On leadership

myJewishDetroit:What is your definition of a leader?

Connor: A leader is someone who does what he or she believes in— with or without recognition. A leader is someone who continues in his or her pursuits even in the face of adversity; someone who is willing to go against the status quo, or do what may be considered unpopular to achieve what he or she feels is important

Connor Tukel
I like to say that being Jewish is like being a member of the coolest club.

myJewishDetroit: What is your definition of an entrepreneur?

Connor: An entrepreneur doesn’t necessarily have to be in the business sphere. An entrepreneur is simply a leader: one who takes initiative to invent, create, fix, build, restore, or re-energize something in his or her society, his or her community, his or her school, or his or her family.

myJewishDetroit:What is your definition of an philanthropy?

Connor: Beyond the act of writing a check, I think that philanthropy requires one to take thoughtful action. Giving money to a cause is truly beneficial, but money alone doesn’t always solve a problem. I believe that if one has the capability to take action, then he or she has a responsibility to do so.

On being Jewish

I like to say that being Jewish is like being a member of a really cool club; though I can’t take credit for that statement – I heard it from a camp counselor on a canoe trip. Nevertheless, his words always has stuck with me. I cherish the strong connection that exists between Jews of all streams – whether they live across town or halfway around the world. When I hear Hebrew, I automatically feel a bond with the person speaking. Just like that, I instantly feel that sense of community.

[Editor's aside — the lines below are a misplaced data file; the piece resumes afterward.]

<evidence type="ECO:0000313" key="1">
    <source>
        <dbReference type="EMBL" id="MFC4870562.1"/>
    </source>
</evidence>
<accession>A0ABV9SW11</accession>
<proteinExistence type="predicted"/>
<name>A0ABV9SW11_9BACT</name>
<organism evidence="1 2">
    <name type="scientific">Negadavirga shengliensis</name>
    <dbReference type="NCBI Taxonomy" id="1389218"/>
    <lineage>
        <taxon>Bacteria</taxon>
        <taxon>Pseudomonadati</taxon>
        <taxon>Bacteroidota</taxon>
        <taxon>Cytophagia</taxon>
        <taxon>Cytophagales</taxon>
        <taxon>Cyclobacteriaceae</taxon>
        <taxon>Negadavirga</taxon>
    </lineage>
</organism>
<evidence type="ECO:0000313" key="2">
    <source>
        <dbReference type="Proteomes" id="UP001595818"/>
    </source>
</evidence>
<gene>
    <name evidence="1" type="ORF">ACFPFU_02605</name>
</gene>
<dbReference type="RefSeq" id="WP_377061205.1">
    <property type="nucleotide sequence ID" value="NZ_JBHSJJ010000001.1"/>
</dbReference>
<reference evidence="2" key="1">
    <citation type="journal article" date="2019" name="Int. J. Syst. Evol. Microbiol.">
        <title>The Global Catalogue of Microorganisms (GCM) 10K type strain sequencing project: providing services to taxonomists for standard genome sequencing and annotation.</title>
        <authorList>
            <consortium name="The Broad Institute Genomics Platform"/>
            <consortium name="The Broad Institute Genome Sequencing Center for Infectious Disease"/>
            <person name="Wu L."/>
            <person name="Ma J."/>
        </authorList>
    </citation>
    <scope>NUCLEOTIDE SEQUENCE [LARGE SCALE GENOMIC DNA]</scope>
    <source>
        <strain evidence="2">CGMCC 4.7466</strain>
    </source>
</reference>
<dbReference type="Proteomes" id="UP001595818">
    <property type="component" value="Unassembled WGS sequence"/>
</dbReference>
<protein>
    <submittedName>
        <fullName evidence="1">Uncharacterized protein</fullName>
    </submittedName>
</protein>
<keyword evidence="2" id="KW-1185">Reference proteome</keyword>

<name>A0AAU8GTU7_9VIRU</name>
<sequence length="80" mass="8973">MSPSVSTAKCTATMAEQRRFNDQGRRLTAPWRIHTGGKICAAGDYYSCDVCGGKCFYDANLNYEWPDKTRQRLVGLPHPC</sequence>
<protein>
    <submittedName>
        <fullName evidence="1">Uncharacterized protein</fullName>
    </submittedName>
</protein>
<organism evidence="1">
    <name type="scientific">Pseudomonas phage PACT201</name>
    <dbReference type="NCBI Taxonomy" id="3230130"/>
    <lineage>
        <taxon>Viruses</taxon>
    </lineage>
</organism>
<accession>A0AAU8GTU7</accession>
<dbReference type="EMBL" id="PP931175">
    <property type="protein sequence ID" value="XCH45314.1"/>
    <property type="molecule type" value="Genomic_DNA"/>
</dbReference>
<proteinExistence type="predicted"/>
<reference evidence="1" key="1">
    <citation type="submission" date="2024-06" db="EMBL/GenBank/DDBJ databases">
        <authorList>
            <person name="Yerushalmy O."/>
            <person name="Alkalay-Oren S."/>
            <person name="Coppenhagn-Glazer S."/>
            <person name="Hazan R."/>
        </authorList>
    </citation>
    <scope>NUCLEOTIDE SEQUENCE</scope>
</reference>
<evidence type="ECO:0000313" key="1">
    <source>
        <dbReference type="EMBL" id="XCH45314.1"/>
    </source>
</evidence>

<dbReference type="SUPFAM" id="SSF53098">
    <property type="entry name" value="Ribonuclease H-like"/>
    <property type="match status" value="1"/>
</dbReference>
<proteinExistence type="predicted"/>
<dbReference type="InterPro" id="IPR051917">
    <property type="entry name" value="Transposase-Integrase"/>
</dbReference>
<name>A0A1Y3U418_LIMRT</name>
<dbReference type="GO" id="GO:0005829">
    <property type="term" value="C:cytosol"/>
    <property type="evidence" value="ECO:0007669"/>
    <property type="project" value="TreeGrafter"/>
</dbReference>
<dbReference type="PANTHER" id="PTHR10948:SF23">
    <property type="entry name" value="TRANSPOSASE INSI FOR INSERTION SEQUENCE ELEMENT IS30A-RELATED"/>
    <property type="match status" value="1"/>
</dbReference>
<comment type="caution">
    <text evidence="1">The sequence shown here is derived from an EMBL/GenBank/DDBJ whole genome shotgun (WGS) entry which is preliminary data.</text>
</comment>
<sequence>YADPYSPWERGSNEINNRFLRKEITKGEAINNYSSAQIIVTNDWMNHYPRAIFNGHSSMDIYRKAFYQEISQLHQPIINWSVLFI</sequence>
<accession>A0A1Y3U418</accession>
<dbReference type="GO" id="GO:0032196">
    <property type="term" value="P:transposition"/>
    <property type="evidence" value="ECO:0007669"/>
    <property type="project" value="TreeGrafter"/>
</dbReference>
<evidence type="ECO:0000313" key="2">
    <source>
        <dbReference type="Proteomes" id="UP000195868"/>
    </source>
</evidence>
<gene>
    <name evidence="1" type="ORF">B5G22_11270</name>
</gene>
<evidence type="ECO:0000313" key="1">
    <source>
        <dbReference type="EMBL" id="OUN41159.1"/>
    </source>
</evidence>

On working with the teen board of The Jewish Fund

The work ahead seems to be right in my wheelhouse in that I can be on the leadership committee of this new program. I plan on taking it upon myself to make sure that everyone on the Board learns firsthand about the needs of the community through the grant-making lens. The experience also will help me grow; I will meet new kids from all across the area, will experience things I have never experienced before, and will make lasting memories.

The Jewish Fund Teen Board
Connor (first row on the right) with The Jewish Fund’s newly formed teen board.


Subjects / activities in school: Biology, American History, Political Debate and Computer Programming Clubs

Favorite websites:,,, to name just a few.

Place to hang out with friends: Movies

Sports: Tennis, Quiz Bowl, baseball, (second baseman and an up-and-coming pitcher)

Music: Whatever is on

Movies: Airplane, Saving Private Ryan, Dark Knight, Stepbrothers

Building in the Detroit skyline: The RenCen. It’s iconic.

Favorite vacation place: New York, great food! My family has an apartment there.

Favorite Jewish food: Chocolate rugalach from Marzipan in Israel. Enough said!

Jewish Expression: If my grandma had wheels, she’d be a trolley car. Not sure exactly what this means, but I learned it in my tenth-grade Bible class, and always thought it to be a funny expression that may not be applicable in many situations, but when you finally do bring it out, it most certainly leaves an impression.

Never leave home without: Keys

Reading for pleasure

Dale Carnegie’s How to Win Friends and Influence People